Harvard improves on the USDA “MyPlate” guidelines.

But falls short of delivering complete scientific integrity

Yesterday, I was searching Amazon books and the internet at large (with google) using the two words, “healthy eating.” I am delighted to report that our book comes up in the #2 slot on Amazon—right behind Eat, Drink and Be Healthy, the Harvard Medical School’s Guide to Healthy Eating.

The results were not so encouraging for the complete internet. Google did their part by delivering over 240 million results in 1/5 of a second. But, alas, this site nor our book appeared anywhere in the first several hundred. A quick scan confirmed that most of the results from the internet search are based on the USDA guidelines that feature oil, meat, fish, milk, cheese and eggs along with a confusing MyPlate recommendations for including a lot of fruits and vegetables in your diet.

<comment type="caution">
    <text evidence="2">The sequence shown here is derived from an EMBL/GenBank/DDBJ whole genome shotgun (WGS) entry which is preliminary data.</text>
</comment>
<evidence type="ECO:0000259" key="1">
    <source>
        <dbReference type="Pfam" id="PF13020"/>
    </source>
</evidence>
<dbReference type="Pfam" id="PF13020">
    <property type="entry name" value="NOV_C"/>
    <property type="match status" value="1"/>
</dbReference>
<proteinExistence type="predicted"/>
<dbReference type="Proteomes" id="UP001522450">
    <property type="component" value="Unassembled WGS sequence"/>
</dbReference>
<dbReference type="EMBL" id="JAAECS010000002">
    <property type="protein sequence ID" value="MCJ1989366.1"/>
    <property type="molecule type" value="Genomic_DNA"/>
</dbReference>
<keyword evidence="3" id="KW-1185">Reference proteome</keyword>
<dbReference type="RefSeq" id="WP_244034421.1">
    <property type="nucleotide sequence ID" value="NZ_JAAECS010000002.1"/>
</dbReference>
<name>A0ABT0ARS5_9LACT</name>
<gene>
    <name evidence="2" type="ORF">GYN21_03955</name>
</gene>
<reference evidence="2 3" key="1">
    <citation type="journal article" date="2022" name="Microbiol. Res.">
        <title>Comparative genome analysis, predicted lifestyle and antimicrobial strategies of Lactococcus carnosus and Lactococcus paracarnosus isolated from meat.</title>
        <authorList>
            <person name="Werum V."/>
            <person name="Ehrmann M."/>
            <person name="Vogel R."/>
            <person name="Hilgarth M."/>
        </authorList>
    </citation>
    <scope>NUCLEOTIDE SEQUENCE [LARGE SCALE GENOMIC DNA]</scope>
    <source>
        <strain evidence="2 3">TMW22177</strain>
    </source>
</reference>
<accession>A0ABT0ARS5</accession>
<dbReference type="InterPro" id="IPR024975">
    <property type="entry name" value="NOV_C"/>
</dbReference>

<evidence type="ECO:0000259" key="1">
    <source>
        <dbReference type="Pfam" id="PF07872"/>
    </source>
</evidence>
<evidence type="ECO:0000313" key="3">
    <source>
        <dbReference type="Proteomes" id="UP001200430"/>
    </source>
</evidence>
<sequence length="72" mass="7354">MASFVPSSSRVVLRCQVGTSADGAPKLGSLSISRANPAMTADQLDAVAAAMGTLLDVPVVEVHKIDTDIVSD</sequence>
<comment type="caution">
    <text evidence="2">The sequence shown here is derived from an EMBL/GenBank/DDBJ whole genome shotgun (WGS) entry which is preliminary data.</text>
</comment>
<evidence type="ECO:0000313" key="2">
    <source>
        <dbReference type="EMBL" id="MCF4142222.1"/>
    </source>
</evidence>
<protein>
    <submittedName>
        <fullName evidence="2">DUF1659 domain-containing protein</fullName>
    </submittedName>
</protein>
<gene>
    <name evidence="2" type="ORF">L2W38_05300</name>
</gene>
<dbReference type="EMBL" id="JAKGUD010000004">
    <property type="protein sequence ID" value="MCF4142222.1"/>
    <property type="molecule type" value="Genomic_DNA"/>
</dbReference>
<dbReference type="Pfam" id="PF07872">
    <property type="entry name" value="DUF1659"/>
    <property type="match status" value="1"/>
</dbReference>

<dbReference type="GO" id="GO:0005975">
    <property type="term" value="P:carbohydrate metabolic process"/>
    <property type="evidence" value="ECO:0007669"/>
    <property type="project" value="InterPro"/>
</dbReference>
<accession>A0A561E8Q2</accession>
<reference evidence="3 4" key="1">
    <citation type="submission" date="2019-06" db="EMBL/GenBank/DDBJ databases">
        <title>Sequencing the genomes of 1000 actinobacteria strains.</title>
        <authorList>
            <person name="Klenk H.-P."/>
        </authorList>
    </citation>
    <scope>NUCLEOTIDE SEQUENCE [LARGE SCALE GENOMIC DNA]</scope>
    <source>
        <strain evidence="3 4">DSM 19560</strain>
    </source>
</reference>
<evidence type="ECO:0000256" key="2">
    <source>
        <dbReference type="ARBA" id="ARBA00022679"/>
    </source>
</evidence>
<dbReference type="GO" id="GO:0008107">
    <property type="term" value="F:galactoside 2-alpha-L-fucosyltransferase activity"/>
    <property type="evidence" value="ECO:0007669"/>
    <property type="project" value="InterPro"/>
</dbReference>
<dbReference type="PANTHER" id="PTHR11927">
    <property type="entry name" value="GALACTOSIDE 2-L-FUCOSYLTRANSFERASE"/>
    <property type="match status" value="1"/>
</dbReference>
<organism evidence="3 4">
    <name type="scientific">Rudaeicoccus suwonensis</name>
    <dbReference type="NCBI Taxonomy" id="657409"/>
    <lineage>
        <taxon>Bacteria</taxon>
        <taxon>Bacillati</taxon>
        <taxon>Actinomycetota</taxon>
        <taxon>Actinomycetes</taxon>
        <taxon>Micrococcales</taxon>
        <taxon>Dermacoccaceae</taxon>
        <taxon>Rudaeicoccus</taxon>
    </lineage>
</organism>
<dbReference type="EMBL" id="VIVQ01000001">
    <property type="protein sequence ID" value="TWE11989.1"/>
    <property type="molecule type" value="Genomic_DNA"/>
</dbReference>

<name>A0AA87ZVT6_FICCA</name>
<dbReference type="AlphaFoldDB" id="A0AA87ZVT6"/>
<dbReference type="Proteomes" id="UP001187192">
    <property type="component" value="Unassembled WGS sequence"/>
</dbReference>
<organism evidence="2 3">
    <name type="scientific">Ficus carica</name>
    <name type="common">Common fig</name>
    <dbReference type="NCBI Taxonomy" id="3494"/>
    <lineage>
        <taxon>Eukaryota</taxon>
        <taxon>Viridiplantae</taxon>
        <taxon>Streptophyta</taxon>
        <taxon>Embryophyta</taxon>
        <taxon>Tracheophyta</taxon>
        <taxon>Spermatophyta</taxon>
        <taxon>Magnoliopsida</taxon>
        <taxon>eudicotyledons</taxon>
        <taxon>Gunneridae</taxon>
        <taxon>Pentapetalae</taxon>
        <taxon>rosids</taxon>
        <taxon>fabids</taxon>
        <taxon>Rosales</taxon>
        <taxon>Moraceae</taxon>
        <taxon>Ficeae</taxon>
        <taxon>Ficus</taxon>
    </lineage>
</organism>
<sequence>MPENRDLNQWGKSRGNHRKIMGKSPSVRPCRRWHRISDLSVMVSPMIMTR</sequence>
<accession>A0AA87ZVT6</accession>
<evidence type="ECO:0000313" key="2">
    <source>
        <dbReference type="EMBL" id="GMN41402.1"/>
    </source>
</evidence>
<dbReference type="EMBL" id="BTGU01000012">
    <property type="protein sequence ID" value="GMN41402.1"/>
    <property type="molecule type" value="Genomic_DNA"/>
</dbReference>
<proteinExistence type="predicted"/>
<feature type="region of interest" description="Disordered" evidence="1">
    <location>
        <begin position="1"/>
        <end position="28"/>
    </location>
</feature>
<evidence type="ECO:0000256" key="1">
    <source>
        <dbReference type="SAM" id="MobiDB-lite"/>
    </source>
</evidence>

Coincidentally, I was attracted once again by a Harvard page. It appears on the website of the Harvard School of Public Health. On that page, the Harvard folks compared their own “Healthy Eating Plate” to the USDA’s MyPlate. While the Harvard plate was a great improvement, it fell way short of delivering unadulterated scientific integrity on the subject. For that interpretation of “healthy eating,” we turn to Dr. T. Colin Campbell of Cornell—the author of The China Study and the founder of the T. Colin Campbell Foundation. That’s the one with the tagline: Scientific Integrity for Optimal Health.

Harvard's version is a big improvement over the UDSA, but lacks complete scientific integrity and is still confusing.

Let’s compare all three on the five food categories of MyPlate: grains, protein, vegetables, fruits and dairy


  • MyPlate. Does not tell consumers that whole grains are better.
  • Harvard. Encourages whole grains and recommends limiting refined grains.
  • TCC agrees with Harvard on this one.


  • MyPlate. Makes no distinction among animal or plant sources of protein.
  • Harvard. Encourages consumption of fish, poultry, beans and nuts and suggests limiting or avoiding red meat.
  • TCC. Makes it real clear; eliminate all animal products and derive all protein from whole, plant-based foods.